In our last blog series, we discussed the lease term, which sounds like a simple concept. However, if you read the blog series, it may have been evident that while figuring out the lease term can be straight-forward, it can also, at times, require some judgment and hence be a little complicated. In this blog, we’ll look at another concept that goes hand-in-hand with the lease term in terms of (pun not intended) figuring out the lease liability.
The major issue with the “old” lease standard was that it did not require all leases to be recorded on the balance sheet, hence creating an opportunity for off-balance sheet financing. With the new lease standard, almost all leases are recorded on the balance sheet. The question now is, at which amount do we record the lease liability? A couple of factors will impact the amount of the liability – the lease term and the lease payment. In December’s blog, we discussed coming up with the lease term; in this blog, we’ll dive into the lease payment.
Lease liability – recap
Before we begin, let’s summarize a few concepts. In order to record the lease liability on the balance sheet, we need to determine the lease term and the lease payment. We also need to know the rate that will be used to discount the lease liability. In this blog, the focus will be on the lease payment.
Lease payments include
What do lease payments include?
- Fixed payments
- Payments related to renewal or termination options that the lessee is reasonably certain to exercise
- Variable payments that are based on an index or rate
Let’s go down the list. Fixed payments – this is easy to determine – just look at the contract! Payments related to renewal or termination options that the lessee is reasonably certain to exercise – first determine whether the lessee is reasonably certain to exercise a renewal or termination option and if so, include the amount of the option in the lease payment. So far, so good.
Now let’s discuss the third point – variable payments that are based on an index or rate (for e.g., CPI, LIBOR, etc.). How are these variable payments treated? First, you would use the spot rate at lease commencement. But what happens as the rate changes? Would the amount of the asset or liability be adjusted, based on changes in the rate? The answer is, No. The asset or liability is not adjusted for increases in the variable payment based on an index…the liability is calculated using the spot rate at lease commencement and any increase are treated as variable lease expense.
Let’s look at an example. Assume we have a lease payment of $50,000 a year but it resets each year-end, based on increase in CPI. We calculated our lease liability based on CPI at lease commencement and it amounted to $50,000. However, at the end of year 2, CPI increases, and we owe $55,000 instead of $50,000. We would then just have variable lease expense of $5,000 in year 3. The liability WILL NOT be adjusted, based on this increase in CPI. *
*Note: There are some exceptions to this, one being that if the lease liability is reassessed for other reasons, the rate in effect at the time of reassessment would be applied such that the liability would then be reflective of the payment based on the new rate.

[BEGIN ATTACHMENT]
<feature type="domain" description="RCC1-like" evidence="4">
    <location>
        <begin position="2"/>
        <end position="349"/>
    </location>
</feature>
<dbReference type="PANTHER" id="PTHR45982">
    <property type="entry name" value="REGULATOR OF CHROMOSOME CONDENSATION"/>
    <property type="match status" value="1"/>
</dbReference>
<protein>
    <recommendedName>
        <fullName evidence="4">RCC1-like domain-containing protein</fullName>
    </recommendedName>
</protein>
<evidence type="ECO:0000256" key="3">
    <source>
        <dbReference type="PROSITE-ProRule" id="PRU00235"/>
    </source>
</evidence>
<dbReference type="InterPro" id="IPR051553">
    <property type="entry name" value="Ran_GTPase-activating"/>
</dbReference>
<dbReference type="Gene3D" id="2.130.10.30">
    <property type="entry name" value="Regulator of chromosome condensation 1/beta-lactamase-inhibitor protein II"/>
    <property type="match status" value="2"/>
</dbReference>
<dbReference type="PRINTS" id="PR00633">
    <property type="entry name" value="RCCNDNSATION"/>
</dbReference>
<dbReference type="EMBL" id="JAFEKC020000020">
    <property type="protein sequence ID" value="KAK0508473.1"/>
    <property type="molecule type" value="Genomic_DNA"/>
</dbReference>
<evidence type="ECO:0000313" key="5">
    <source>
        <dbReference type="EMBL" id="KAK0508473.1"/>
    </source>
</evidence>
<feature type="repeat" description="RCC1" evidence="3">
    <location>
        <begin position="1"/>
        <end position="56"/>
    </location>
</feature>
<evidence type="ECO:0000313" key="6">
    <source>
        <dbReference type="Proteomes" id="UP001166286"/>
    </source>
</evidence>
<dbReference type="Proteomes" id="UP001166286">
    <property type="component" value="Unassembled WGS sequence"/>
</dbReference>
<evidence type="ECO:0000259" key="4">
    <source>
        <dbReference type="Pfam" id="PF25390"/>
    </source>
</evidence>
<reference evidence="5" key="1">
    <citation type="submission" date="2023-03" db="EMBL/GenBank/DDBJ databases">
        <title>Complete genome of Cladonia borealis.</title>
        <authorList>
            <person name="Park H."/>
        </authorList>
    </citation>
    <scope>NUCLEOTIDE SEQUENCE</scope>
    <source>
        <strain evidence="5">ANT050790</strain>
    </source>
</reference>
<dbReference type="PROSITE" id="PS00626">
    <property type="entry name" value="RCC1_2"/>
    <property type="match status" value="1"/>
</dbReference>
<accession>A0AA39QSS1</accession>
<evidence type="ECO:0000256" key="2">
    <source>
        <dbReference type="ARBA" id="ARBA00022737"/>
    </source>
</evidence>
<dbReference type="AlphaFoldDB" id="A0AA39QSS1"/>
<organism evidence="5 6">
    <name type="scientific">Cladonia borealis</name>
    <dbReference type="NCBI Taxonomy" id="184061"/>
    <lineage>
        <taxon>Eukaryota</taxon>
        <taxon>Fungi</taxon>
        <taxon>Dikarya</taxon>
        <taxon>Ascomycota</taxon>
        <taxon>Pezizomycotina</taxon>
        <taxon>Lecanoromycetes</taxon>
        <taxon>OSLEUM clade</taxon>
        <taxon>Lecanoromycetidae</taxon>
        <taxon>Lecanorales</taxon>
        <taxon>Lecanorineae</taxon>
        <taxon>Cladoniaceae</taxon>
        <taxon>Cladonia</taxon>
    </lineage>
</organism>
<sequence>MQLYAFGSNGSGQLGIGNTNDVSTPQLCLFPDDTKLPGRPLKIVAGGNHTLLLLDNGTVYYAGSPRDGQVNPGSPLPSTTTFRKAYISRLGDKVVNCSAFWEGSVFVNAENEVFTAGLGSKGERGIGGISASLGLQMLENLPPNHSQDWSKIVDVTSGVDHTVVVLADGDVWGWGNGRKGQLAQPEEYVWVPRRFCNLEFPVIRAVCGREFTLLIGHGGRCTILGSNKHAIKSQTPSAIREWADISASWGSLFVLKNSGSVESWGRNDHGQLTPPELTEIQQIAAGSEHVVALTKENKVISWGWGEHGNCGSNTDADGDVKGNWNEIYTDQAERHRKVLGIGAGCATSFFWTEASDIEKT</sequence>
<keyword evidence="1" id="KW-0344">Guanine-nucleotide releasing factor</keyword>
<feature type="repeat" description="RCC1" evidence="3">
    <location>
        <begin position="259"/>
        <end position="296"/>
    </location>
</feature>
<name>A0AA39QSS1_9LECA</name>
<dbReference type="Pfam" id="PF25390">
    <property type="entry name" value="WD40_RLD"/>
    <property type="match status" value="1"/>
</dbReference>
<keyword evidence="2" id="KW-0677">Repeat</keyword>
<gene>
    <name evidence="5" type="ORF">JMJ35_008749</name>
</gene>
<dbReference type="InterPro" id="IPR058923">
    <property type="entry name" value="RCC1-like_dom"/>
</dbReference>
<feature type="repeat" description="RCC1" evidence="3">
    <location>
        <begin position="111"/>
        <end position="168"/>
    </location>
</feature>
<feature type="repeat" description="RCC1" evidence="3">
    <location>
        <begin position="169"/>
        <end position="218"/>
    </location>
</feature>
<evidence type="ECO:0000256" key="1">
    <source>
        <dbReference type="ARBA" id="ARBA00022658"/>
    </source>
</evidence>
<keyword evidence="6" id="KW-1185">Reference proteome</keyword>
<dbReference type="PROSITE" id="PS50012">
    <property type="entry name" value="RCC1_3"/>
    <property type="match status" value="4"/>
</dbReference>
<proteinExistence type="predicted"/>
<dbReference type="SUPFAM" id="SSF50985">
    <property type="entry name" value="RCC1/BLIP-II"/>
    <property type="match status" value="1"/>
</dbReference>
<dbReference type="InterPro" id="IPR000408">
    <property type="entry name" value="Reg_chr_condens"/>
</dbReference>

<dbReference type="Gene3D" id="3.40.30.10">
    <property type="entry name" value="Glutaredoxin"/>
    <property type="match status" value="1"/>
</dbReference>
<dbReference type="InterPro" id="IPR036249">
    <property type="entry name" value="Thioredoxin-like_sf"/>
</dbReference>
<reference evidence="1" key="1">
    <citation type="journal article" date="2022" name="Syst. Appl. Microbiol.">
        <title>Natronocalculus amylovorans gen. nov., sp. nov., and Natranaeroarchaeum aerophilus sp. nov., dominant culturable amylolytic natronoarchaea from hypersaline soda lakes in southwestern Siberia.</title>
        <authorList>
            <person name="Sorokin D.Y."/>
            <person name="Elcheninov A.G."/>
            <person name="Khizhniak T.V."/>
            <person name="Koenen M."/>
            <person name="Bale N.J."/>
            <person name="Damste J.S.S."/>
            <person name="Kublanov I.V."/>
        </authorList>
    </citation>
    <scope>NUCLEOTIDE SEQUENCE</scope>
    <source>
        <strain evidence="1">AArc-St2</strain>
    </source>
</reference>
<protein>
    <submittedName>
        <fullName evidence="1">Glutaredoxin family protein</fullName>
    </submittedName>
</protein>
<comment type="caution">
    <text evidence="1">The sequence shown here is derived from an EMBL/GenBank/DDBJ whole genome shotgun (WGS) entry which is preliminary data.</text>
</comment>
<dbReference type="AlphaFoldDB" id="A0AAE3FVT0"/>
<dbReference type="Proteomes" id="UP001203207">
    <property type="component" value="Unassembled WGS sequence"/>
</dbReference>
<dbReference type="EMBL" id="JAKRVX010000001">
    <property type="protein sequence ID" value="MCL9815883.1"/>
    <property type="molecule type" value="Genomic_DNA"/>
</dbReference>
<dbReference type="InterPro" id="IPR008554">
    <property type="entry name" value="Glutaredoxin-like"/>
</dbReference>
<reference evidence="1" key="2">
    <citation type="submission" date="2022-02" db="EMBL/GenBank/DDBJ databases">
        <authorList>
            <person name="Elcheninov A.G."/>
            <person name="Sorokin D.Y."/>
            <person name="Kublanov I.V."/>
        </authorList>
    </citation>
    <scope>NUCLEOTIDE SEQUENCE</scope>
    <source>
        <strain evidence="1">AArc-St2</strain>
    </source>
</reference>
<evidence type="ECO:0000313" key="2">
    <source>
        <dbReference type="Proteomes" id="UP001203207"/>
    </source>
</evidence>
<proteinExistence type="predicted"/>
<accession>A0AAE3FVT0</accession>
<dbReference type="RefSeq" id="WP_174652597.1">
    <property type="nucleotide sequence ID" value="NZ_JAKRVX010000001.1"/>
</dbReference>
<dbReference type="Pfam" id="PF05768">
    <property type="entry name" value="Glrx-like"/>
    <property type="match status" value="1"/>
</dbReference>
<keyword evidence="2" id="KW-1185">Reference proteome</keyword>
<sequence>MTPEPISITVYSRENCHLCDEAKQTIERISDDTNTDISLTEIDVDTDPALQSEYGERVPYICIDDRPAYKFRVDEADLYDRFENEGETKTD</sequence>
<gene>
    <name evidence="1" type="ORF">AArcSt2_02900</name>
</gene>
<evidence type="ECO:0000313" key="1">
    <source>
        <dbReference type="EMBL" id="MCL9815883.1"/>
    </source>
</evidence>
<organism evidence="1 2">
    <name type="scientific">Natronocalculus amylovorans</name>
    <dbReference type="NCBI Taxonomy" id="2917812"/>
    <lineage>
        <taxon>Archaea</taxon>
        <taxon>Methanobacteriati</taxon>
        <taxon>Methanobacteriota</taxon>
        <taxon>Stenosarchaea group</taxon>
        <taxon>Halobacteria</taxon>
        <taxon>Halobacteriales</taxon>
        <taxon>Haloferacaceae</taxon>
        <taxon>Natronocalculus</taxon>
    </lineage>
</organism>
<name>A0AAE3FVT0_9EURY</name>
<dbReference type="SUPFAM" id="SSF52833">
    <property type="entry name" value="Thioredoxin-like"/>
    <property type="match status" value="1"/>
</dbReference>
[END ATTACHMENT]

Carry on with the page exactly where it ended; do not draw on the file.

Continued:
Lease payments do not include
What is excluded from lease payments?
- Amount allocated to nonlease components (lease and nonlease components to be discussed in another blog)
- Variable lease payments that are based on the usage or performance of the underlying asset
Now let’s discuss the second point – variable lease payments that are based on the usage or performance of the underlying asset. These are payments that are not fixed but instead are based on usage or performance. For example, the lease terms can require a payment of $1,000/month plus 5% of revenues. Or, the lease terms can require a payment of $1,000/month plus $0.10 per click. Another scenario may be a payment of $1,000/month plus $100 per use. It is important to note that these amounts are not included in the lease payment! Sometimes, most of the lease payment is based on these variable payments and in these cases, the accounting may seem a little odd. That being said, let’s look at an example.
Assume that a hospital is leasing an MRI machine. The fixed lease payment is $10,000 per year and the variable payment is $100 per use. Assume the hospital accumulated $100,000, based on usage ($100 each time the machine was used). In this case, the lease liability would be $10,000, while the actual variable lease expense would be $100,000! In other words, the lease liability would be insignificant compared to the actual lease expense. But that’s the way it would be recorded.
Determining the amount of the lease liability can require some analysis. Consider the items that are and are not included in the calculation of the lease liability in order to properly allocate the amount between the lease liability and the variable lease expense. Most importantly, keep in mind that sometimes, applying these rules may result in a lease liability that does not reflect the actual lease expense. But if you’re following these rules, no need to question yourself!